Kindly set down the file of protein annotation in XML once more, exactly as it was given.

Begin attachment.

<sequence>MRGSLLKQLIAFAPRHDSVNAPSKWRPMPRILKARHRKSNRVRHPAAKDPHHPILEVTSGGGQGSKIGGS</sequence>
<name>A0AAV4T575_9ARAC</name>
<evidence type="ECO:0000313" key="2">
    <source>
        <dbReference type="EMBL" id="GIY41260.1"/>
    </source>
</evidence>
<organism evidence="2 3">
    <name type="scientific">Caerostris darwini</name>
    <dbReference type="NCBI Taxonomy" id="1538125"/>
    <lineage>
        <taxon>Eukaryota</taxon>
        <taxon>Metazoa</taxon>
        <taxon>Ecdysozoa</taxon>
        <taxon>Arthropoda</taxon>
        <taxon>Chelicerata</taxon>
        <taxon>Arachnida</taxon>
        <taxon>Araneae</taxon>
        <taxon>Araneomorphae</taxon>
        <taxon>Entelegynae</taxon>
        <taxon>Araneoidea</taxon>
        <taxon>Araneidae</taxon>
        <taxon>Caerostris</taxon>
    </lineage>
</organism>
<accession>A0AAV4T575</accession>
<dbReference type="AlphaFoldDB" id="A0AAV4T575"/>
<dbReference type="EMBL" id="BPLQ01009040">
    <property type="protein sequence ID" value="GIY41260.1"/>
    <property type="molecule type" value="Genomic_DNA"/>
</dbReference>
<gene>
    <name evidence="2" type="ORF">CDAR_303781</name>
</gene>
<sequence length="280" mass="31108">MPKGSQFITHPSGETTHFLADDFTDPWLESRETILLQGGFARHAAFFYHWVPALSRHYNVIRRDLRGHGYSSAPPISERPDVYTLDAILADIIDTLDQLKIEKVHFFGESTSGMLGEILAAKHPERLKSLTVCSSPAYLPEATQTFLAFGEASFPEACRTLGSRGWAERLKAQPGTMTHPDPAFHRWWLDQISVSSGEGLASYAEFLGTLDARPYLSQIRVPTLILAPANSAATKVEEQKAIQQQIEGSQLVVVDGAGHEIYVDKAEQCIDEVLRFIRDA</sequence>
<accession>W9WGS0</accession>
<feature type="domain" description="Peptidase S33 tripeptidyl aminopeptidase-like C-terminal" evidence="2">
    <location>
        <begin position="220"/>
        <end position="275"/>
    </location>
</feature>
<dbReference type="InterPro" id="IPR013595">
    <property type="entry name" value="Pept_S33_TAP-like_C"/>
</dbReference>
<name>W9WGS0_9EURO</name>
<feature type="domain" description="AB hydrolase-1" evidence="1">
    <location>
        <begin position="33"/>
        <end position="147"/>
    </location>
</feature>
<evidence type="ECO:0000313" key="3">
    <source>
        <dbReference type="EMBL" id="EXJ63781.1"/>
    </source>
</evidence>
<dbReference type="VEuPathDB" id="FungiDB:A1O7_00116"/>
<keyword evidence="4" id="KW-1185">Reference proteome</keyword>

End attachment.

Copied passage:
<sequence>MRGSLLKQLIAFAPRHDSVNAPSKWRPMPRILKARHRKSNRVRHPAAKDPHHPILEVTSGGGQGSKIGGS</sequence>
<name>A0AAV4T575_9ARAC</name>
<evidence type="ECO:0000313" key="2">
    <source>
        <dbReference type="EMBL" id="GIY41260.1"/>
    </source>
</evidence>
<organism evidence="2 3">
    <name type="scientific">Caerostris darwini</name>
    <dbReference type="NCBI Taxonomy" id="1538125"/>
    <lineage>
        <taxon>Eukaryota</taxon>
        <taxon>Metazoa</taxon>
        <taxon>Ecdysozoa</taxon>
        <taxon>Arthropoda</taxon>
        <taxon>Chelicerata</taxon>
        <taxon>Arachnida</taxon>
        <taxon>Araneae</taxon>
        <taxon>Araneomorphae</taxon>
        <taxon>Entelegynae</taxon>
        <taxon>Araneoidea</taxon>
        <taxon>Araneidae</taxon>
        <taxon>Caerostris</taxon>
    </lineage>
</organism>
<accession>A0AAV4T575</accession>
<dbReference type="AlphaFoldDB" id="A0AAV4T575"/>
<dbReference type="EMBL" id="BPLQ01009040">
    <property type="protein sequence ID" value="GIY41260.1"/>
    <property type="molecule type" value="Genomic_DNA"/>
</dbReference>
<gene>
    <name evidence="2" type="ORF">CDAR_303781</name>
</gene>
<sequence length="280" mass="31108">MPKGSQFITHPSGETTHFLADDFTDPWLESRETILLQGGFARHAAFFYHWVPALSRHYNVIRRDLRGHGYSSAPPISERPDVYTLDAILADIIDTLDQLKIEKVHFFGESTSGMLGEILAAKHPERLKSLTVCSSPAYLPEATQTFLAFGEASFPEACRTLGSRGWAERLKAQPGTMTHPDPAFHRWWLDQISVSSGEGLASYAEFLGTLDARPYLSQIRVPTLILAPANSAATKVEEQKAIQQQIEGSQLVVVDGAGHEIYVDKAEQCIDEVLRFIRDA</sequence>
<accession>W9WGS0</accession>
<feature type="domain" description="Peptidase S33 tripeptidyl aminopeptidase-like C-terminal" evidence="2">
    <location>
        <begin position="220"/>
        <end position="275"/>
    </location>
</feature>
<dbReference type="InterPro" id="IPR013595">
    <property type="entry name" value="Pept_S33_TAP-like_C"/>
</dbReference>
<name>W9WGS0_9EURO</name>
<feature type="domain" description="AB hydrolase-1" evidence="1">
    <location>
        <begin position="33"/>
        <end position="147"/>
    </location>
</feature>
<evidence type="ECO:0000313" key="3">
    <source>
        <dbReference type="EMBL" id="EXJ63781.1"/>
    </source>
</evidence>
<dbReference type="VEuPathDB" id="FungiDB:A1O7_00116"/>
<keyword evidence="4" id="KW-1185">Reference proteome</keyword>